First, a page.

Air Defence Cadet Corps

In 1938, Air Commodore Chamier's [] plan to form an Air Defence Cadet Corps (ADCC) came to fruition. His idea was to attract and train young men who had an interest in aviation, from all over the country. He planned to set up squadrons of young cadets in as many towns and cities as possible, and ask local people to organise and run them.

Air Commodore Chamier's idea seemed to capture the mood of the British people at the time. In their eagerness to help the nation in preparation for war, young men rushed to join the Corps in their thousands. The cadets were asked to pay a weekly subscription of 3d (old pence), approximately 1p in today's money.


Each squadron's aim was to prepare cadets for joining the RAF or the Fleet Air Arm. They tried to give the cadets as much Service and aviation background as possible as well as giving instruction in drill, discipline, how to wear the uniform and how to behave on RAF stations. The training the cadets received also meant development of personal physical fitness. PT, games and athletics, especially cross country running and long route marches, soon became standard squadron activities. Cadets were also encouraged to take part in activities such as shooting, camping and, of course, flying. By the end of 1938 the activities of the ADCC were severely restricted because of the approach of World War II [Air Cadet Publication 31: General Service Training, 2000. Section 1, p. 31.1.1-2] .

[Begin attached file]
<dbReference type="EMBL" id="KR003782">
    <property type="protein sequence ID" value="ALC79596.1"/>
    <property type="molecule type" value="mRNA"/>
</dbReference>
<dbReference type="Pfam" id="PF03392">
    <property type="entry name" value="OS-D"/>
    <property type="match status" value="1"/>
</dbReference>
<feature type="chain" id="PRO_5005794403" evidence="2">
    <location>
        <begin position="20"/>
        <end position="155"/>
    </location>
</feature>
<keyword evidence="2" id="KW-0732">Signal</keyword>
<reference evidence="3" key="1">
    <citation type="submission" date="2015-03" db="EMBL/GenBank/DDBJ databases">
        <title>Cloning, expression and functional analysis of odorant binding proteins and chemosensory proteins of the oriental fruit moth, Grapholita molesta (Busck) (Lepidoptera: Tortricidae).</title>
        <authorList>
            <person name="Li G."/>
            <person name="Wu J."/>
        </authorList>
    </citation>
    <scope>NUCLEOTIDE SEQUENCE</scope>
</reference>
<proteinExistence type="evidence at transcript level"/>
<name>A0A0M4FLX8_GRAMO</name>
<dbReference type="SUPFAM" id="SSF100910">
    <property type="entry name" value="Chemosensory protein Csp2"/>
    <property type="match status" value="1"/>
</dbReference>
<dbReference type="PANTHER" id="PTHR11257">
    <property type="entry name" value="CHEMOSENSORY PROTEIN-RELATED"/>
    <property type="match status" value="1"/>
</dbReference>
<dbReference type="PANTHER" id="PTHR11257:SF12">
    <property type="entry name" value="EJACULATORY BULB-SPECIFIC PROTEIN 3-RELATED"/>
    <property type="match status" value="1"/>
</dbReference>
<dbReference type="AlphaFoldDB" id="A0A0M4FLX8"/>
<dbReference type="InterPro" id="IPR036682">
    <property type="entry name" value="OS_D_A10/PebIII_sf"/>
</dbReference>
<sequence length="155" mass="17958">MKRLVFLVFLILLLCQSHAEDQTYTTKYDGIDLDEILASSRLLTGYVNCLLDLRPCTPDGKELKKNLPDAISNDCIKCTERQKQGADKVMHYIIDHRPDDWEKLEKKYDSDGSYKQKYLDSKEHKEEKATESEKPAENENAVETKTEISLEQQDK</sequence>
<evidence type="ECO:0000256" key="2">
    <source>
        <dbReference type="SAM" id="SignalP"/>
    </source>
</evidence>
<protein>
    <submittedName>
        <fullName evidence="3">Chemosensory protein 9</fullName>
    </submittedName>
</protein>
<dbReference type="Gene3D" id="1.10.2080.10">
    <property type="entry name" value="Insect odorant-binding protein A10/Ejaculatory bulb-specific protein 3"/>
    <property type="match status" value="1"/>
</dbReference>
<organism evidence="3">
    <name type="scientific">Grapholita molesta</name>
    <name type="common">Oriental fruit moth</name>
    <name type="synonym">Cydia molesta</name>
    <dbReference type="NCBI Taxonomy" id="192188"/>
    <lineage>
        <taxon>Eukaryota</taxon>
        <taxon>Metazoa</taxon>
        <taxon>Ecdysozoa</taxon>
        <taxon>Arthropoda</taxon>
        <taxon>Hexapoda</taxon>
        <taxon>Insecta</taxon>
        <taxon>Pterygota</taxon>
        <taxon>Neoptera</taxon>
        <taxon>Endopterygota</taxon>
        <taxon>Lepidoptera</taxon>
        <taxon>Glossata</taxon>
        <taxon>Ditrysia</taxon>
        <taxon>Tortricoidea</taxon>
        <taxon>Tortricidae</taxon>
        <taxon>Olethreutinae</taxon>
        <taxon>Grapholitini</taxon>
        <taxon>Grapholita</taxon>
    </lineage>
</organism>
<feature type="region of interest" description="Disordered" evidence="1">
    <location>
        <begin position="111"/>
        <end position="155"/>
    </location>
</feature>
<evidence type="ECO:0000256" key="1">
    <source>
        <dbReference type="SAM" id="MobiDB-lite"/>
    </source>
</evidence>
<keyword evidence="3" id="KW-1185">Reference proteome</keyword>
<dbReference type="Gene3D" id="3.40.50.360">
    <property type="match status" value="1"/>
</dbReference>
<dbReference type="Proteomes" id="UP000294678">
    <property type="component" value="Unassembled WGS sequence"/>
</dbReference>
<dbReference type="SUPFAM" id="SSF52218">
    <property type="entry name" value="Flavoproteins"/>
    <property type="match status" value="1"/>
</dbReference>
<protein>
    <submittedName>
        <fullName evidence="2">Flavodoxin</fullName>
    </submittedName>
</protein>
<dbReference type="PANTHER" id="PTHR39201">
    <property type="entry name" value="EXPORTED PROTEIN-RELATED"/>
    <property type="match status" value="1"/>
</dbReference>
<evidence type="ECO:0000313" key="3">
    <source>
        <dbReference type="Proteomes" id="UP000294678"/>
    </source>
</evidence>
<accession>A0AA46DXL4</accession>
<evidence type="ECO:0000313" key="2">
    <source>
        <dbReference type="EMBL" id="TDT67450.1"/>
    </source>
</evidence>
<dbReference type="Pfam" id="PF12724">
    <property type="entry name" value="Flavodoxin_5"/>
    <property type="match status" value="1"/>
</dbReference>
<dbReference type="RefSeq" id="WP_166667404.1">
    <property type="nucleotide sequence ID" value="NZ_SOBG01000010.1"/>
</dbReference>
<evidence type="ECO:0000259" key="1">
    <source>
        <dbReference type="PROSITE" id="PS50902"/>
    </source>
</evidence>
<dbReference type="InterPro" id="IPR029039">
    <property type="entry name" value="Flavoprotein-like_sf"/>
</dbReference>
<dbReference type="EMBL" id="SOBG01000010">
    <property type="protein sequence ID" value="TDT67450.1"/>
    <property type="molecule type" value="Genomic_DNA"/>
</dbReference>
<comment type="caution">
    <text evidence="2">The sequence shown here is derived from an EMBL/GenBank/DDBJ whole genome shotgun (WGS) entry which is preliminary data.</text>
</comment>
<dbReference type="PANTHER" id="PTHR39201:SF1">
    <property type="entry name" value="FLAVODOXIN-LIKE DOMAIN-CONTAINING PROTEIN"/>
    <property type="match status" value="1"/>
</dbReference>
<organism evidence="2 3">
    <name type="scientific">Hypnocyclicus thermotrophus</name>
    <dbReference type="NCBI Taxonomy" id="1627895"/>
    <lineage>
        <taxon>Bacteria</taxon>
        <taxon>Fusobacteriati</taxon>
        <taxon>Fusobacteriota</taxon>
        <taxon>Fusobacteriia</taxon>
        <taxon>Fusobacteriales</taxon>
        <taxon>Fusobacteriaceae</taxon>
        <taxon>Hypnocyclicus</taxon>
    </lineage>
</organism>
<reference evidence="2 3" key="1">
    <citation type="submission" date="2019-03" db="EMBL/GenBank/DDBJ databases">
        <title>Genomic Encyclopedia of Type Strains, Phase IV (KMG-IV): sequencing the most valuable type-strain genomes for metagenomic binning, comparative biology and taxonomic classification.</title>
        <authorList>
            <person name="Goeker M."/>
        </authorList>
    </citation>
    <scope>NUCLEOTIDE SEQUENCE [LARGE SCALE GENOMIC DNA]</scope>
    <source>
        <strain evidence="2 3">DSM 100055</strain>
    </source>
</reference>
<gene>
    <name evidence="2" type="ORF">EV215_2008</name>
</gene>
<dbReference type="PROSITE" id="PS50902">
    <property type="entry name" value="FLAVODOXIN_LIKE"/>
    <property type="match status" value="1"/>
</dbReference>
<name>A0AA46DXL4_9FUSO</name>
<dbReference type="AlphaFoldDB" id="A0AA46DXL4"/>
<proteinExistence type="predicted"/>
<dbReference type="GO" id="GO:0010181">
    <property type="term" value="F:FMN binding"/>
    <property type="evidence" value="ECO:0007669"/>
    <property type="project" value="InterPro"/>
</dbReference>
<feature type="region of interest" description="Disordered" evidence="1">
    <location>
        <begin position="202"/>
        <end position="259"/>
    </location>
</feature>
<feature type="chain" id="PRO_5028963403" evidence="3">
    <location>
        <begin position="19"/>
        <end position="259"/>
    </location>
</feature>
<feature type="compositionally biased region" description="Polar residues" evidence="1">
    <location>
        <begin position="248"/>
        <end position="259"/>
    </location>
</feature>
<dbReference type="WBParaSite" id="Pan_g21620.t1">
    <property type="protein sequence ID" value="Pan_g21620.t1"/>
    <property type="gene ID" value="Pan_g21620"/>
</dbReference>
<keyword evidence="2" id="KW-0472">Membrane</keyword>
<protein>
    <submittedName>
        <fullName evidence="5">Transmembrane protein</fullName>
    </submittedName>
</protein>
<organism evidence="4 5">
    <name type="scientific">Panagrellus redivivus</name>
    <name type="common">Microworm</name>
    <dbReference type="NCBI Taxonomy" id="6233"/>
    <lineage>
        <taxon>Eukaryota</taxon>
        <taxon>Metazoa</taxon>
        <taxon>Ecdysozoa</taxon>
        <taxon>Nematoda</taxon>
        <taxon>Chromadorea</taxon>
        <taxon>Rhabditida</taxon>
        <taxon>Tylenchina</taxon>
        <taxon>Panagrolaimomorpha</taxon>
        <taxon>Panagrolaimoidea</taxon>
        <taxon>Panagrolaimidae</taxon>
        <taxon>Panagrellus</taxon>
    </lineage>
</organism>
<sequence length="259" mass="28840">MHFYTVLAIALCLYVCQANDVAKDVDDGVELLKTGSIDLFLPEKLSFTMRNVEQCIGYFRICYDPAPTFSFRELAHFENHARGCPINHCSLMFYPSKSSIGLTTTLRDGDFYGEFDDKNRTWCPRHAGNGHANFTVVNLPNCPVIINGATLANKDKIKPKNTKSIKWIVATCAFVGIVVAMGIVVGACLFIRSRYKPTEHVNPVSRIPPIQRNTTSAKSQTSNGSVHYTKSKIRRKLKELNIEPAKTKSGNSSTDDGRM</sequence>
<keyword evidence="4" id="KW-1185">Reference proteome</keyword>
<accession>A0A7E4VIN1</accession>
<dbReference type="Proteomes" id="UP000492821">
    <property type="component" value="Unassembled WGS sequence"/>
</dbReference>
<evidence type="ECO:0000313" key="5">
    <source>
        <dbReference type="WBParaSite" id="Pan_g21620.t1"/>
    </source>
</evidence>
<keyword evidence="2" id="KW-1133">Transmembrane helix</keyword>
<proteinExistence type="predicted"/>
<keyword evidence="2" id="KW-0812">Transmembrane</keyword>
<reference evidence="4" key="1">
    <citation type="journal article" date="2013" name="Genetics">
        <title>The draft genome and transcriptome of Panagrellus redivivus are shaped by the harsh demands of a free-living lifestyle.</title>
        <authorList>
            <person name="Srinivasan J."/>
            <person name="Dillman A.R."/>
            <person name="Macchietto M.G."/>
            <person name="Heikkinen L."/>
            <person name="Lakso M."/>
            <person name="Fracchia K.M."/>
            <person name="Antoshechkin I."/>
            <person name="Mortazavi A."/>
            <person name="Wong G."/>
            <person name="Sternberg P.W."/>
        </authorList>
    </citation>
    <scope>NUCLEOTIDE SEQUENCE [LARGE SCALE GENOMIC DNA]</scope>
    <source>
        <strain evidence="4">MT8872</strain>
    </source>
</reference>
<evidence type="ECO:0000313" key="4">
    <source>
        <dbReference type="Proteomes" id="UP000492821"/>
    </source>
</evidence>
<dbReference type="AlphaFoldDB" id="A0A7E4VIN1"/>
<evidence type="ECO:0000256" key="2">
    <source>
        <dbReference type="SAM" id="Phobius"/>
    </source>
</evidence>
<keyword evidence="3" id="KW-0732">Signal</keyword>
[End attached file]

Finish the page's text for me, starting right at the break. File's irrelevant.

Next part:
Many ADCC instructors and squadron officers were called up into regular service, buildings were commandeered by either the Service or by local government for war work, and cadets went to work on RAF stations. Cadets were used to carry messages, they helped with clerical duties, in providing extra muscle in handling aircraft and in the movement of stores and equipment. They filled thousands of sandbags and loaded miles of belts of ammunition.

Throughout the early stages of war, the government received good reports as to the quality of cadets entering the RAF and Fleet Air Arm. It was so impressed that it asked the ADCC to begin training young men who were waiting to be called into service. The ADCC willingly took on this very responsible job and in a very short space of time produced thousands of well qualified individuals who went to pass quickly through basic training.

Establisment of the ATC

Towards the end of 1940 the government realised the true value of the work done by the ADCC and agreed to take over its control. This meant a number of changes to the corps, and in fact brought about the birth of a completely new organisation, called the Air Training Corps. So on the 5 February 1941 the Air Training Corps (ATC) was officially established, with King George VI very kindly agreeing to be the Air Commodore-in-Chief, and issuing a Royal Warrant setting out the Corps' aims.


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